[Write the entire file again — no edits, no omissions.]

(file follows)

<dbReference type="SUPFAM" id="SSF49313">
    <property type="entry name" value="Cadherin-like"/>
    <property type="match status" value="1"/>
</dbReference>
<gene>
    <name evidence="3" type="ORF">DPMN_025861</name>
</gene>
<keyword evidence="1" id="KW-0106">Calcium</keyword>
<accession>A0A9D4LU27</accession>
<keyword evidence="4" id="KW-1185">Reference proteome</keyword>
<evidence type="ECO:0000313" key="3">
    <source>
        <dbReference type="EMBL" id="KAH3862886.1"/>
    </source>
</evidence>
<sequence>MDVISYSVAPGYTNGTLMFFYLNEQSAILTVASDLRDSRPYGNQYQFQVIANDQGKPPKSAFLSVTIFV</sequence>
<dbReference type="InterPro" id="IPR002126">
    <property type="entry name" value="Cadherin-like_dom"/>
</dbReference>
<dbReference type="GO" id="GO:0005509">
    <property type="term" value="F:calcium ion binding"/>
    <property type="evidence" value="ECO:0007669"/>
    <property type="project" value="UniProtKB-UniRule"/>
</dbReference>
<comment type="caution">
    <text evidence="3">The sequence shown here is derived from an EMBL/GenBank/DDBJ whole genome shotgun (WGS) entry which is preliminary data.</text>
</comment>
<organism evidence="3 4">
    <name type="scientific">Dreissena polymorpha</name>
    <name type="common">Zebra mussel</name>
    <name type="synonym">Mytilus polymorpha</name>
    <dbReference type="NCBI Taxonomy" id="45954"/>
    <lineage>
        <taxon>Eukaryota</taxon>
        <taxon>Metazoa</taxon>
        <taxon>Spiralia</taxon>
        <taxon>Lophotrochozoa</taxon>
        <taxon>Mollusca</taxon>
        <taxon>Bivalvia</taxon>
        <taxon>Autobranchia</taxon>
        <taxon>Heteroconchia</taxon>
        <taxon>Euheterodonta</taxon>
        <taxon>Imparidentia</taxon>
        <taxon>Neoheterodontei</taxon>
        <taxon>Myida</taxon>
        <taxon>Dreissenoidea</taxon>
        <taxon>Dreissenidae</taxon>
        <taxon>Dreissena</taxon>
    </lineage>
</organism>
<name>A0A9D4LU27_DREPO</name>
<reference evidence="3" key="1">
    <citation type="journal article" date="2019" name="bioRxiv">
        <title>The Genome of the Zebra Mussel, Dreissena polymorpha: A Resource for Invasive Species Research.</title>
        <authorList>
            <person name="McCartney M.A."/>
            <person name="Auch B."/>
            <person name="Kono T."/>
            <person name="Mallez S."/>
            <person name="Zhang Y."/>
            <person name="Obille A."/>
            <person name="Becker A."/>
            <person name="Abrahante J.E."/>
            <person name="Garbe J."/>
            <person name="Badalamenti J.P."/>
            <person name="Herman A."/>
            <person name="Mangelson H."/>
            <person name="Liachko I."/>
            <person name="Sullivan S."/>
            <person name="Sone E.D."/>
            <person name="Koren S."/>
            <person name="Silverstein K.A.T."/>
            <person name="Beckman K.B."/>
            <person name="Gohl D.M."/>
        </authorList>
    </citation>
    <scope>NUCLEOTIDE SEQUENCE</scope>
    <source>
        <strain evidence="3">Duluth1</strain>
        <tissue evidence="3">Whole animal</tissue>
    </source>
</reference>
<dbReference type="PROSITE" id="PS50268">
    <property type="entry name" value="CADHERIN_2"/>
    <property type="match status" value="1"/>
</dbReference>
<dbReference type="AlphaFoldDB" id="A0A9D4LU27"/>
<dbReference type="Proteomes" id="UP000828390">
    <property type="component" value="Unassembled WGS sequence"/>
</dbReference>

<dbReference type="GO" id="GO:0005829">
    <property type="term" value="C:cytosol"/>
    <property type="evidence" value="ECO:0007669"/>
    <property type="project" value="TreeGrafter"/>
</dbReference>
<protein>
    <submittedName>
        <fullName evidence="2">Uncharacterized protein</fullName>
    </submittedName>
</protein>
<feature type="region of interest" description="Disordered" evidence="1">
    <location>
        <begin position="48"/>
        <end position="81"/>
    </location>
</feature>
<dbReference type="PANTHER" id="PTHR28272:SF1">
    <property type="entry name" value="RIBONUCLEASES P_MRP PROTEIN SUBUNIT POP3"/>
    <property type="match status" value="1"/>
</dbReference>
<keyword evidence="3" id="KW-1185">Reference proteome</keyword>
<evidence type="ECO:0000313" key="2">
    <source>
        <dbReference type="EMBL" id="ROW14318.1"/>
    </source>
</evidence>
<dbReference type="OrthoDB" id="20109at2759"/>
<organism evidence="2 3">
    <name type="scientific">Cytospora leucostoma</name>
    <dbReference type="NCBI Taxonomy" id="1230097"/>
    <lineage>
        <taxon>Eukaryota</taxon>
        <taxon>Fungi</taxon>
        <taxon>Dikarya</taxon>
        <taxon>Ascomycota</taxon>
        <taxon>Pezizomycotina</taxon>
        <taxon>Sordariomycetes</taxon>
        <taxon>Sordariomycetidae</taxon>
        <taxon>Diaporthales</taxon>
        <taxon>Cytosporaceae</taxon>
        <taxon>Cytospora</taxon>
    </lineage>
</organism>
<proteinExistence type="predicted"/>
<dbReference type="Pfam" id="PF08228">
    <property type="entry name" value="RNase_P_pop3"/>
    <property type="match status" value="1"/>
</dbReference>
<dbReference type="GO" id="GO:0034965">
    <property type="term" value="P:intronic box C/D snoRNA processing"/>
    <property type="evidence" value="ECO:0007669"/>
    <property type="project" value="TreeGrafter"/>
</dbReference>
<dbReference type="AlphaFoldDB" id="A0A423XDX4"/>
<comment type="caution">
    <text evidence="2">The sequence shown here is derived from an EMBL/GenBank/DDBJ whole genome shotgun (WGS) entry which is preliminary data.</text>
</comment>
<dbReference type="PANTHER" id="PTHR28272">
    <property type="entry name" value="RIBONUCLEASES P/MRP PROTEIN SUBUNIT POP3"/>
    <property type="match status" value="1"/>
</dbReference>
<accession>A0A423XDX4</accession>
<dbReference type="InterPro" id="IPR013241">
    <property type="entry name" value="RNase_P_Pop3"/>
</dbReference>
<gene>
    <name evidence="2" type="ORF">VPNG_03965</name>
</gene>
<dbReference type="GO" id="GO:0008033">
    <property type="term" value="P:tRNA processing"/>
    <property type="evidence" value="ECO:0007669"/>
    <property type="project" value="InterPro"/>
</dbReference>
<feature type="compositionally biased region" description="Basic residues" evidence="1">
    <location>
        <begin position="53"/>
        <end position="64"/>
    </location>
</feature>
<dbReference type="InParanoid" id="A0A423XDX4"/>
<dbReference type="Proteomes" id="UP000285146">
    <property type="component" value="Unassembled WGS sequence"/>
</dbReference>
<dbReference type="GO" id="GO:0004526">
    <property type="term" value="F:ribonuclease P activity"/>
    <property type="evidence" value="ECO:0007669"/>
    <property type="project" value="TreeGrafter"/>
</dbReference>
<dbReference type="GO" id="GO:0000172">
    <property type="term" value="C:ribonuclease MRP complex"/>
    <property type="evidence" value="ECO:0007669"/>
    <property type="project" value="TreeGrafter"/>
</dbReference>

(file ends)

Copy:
<dbReference type="SUPFAM" id="SSF49313">
    <property type="entry name" value="Cadherin-like"/>
    <property type="match status" value="1"/>
</dbReference>
<gene>
    <name evidence="3" type="ORF">DPMN_025861</name>
</gene>
<keyword evidence="1" id="KW-0106">Calcium</keyword>
<accession>A0A9D4LU27</accession>
<keyword evidence="4" id="KW-1185">Reference proteome</keyword>
<evidence type="ECO:0000313" key="3">
    <source>
        <dbReference type="EMBL" id="KAH3862886.1"/>
    </source>
</evidence>
<sequence>MDVISYSVAPGYTNGTLMFFYLNEQSAILTVASDLRDSRPYGNQYQFQVIANDQGKPPKSAFLSVTIFV</sequence>
<dbReference type="InterPro" id="IPR002126">
    <property type="entry name" value="Cadherin-like_dom"/>
</dbReference>
<dbReference type="GO" id="GO:0005509">
    <property type="term" value="F:calcium ion binding"/>
    <property type="evidence" value="ECO:0007669"/>
    <property type="project" value="UniProtKB-UniRule"/>
</dbReference>
<comment type="caution">
    <text evidence="3">The sequence shown here is derived from an EMBL/GenBank/DDBJ whole genome shotgun (WGS) entry which is preliminary data.</text>
</comment>
<organism evidence="3 4">
    <name type="scientific">Dreissena polymorpha</name>
    <name type="common">Zebra mussel</name>
    <name type="synonym">Mytilus polymorpha</name>
    <dbReference type="NCBI Taxonomy" id="45954"/>
    <lineage>
        <taxon>Eukaryota</taxon>
        <taxon>Metazoa</taxon>
        <taxon>Spiralia</taxon>
        <taxon>Lophotrochozoa</taxon>
        <taxon>Mollusca</taxon>
        <taxon>Bivalvia</taxon>
        <taxon>Autobranchia</taxon>
        <taxon>Heteroconchia</taxon>
        <taxon>Euheterodonta</taxon>
        <taxon>Imparidentia</taxon>
        <taxon>Neoheterodontei</taxon>
        <taxon>Myida</taxon>
        <taxon>Dreissenoidea</taxon>
        <taxon>Dreissenidae</taxon>
        <taxon>Dreissena</taxon>
    </lineage>
</organism>
<name>A0A9D4LU27_DREPO</name>
<reference evidence="3" key="1">
    <citation type="journal article" date="2019" name="bioRxiv">
        <title>The Genome of the Zebra Mussel, Dreissena polymorpha: A Resource for Invasive Species Research.</title>
        <authorList>
            <person name="McCartney M.A."/>
            <person name="Auch B."/>
            <person name="Kono T."/>
            <person name="Mallez S."/>
            <person name="Zhang Y."/>
            <person name="Obille A."/>
            <person name="Becker A."/>
            <person name="Abrahante J.E."/>
            <person name="Garbe J."/>
            <person name="Badalamenti J.P."/>
            <person name="Herman A."/>
            <person name="Mangelson H."/>
            <person name="Liachko I."/>
            <person name="Sullivan S."/>
            <person name="Sone E.D."/>
            <person name="Koren S."/>
            <person name="Silverstein K.A.T."/>
            <person name="Beckman K.B."/>
            <person name="Gohl D.M."/>
        </authorList>
    </citation>
    <scope>NUCLEOTIDE SEQUENCE</scope>
    <source>
        <strain evidence="3">Duluth1</strain>
        <tissue evidence="3">Whole animal</tissue>
    </source>
</reference>
<dbReference type="PROSITE" id="PS50268">
    <property type="entry name" value="CADHERIN_2"/>
    <property type="match status" value="1"/>
</dbReference>
<dbReference type="AlphaFoldDB" id="A0A9D4LU27"/>
<dbReference type="Proteomes" id="UP000828390">
    <property type="component" value="Unassembled WGS sequence"/>
</dbReference>

<dbReference type="GO" id="GO:0005829">
    <property type="term" value="C:cytosol"/>
    <property type="evidence" value="ECO:0007669"/>
    <property type="project" value="TreeGrafter"/>
</dbReference>
<protein>
    <submittedName>
        <fullName evidence="2">Uncharacterized protein</fullName>
    </submittedName>
</protein>
<feature type="region of interest" description="Disordered" evidence="1">
    <location>
        <begin position="48"/>
        <end position="81"/>
    </location>
</feature>
<dbReference type="PANTHER" id="PTHR28272:SF1">
    <property type="entry name" value="RIBONUCLEASES P_MRP PROTEIN SUBUNIT POP3"/>
    <property type="match status" value="1"/>
</dbReference>
<keyword evidence="3" id="KW-1185">Reference proteome</keyword>
<evidence type="ECO:0000313" key="2">
    <source>
        <dbReference type="EMBL" id="ROW14318.1"/>
    </source>
</evidence>
<dbReference type="OrthoDB" id="20109at2759"/>
<organism evidence="2 3">
    <name type="scientific">Cytospora leucostoma</name>
    <dbReference type="NCBI Taxonomy" id="1230097"/>
    <lineage>
        <taxon>Eukaryota</taxon>
        <taxon>Fungi</taxon>
        <taxon>Dikarya</taxon>
        <taxon>Ascomycota</taxon>
        <taxon>Pezizomycotina</taxon>
        <taxon>Sordariomycetes</taxon>
        <taxon>Sordariomycetidae</taxon>
        <taxon>Diaporthales</taxon>
        <taxon>Cytosporaceae</taxon>
        <taxon>Cytospora</taxon>
    </lineage>
</organism>
<proteinExistence type="predicted"/>
<dbReference type="Pfam" id="PF08228">
    <property type="entry name" value="RNase_P_pop3"/>
    <property type="match status" value="1"/>
</dbReference>
<dbReference type="GO" id="GO:0034965">
    <property type="term" value="P:intronic box C/D snoRNA processing"/>
    <property type="evidence" value="ECO:0007669"/>
    <property type="project" value="TreeGrafter"/>
</dbReference>
<dbReference type="AlphaFoldDB" id="A0A423XDX4"/>
<comment type="caution">
    <text evidence="2">The sequence shown here is derived from an EMBL/GenBank/DDBJ whole genome shotgun (WGS) entry which is preliminary data.</text>
</comment>
<dbReference type="PANTHER" id="PTHR28272">
    <property type="entry name" value="RIBONUCLEASES P/MRP PROTEIN SUBUNIT POP3"/>
    <property type="match status" value="1"/>
</dbReference>
<accession>A0A423XDX4</accession>
<dbReference type="InterPro" id="IPR013241">
    <property type="entry name" value="RNase_P_Pop3"/>
</dbReference>
<gene>
    <name evidence="2" type="ORF">VPNG_03965</name>
</gene>
<dbReference type="GO" id="GO:0008033">
    <property type="term" value="P:tRNA processing"/>
    <property type="evidence" value="ECO:0007669"/>
    <property type="project" value="InterPro"/>
</dbReference>
<feature type="compositionally biased region" description="Basic residues" evidence="1">
    <location>
        <begin position="53"/>
        <end position="64"/>
    </location>
</feature>
<dbReference type="InParanoid" id="A0A423XDX4"/>
<dbReference type="Proteomes" id="UP000285146">
    <property type="component" value="Unassembled WGS sequence"/>
</dbReference>
<dbReference type="GO" id="GO:0004526">
    <property type="term" value="F:ribonuclease P activity"/>
    <property type="evidence" value="ECO:0007669"/>
    <property type="project" value="TreeGrafter"/>
</dbReference>
<dbReference type="GO" id="GO:0000172">
    <property type="term" value="C:ribonuclease MRP complex"/>
    <property type="evidence" value="ECO:0007669"/>
    <property type="project" value="TreeGrafter"/>
</dbReference>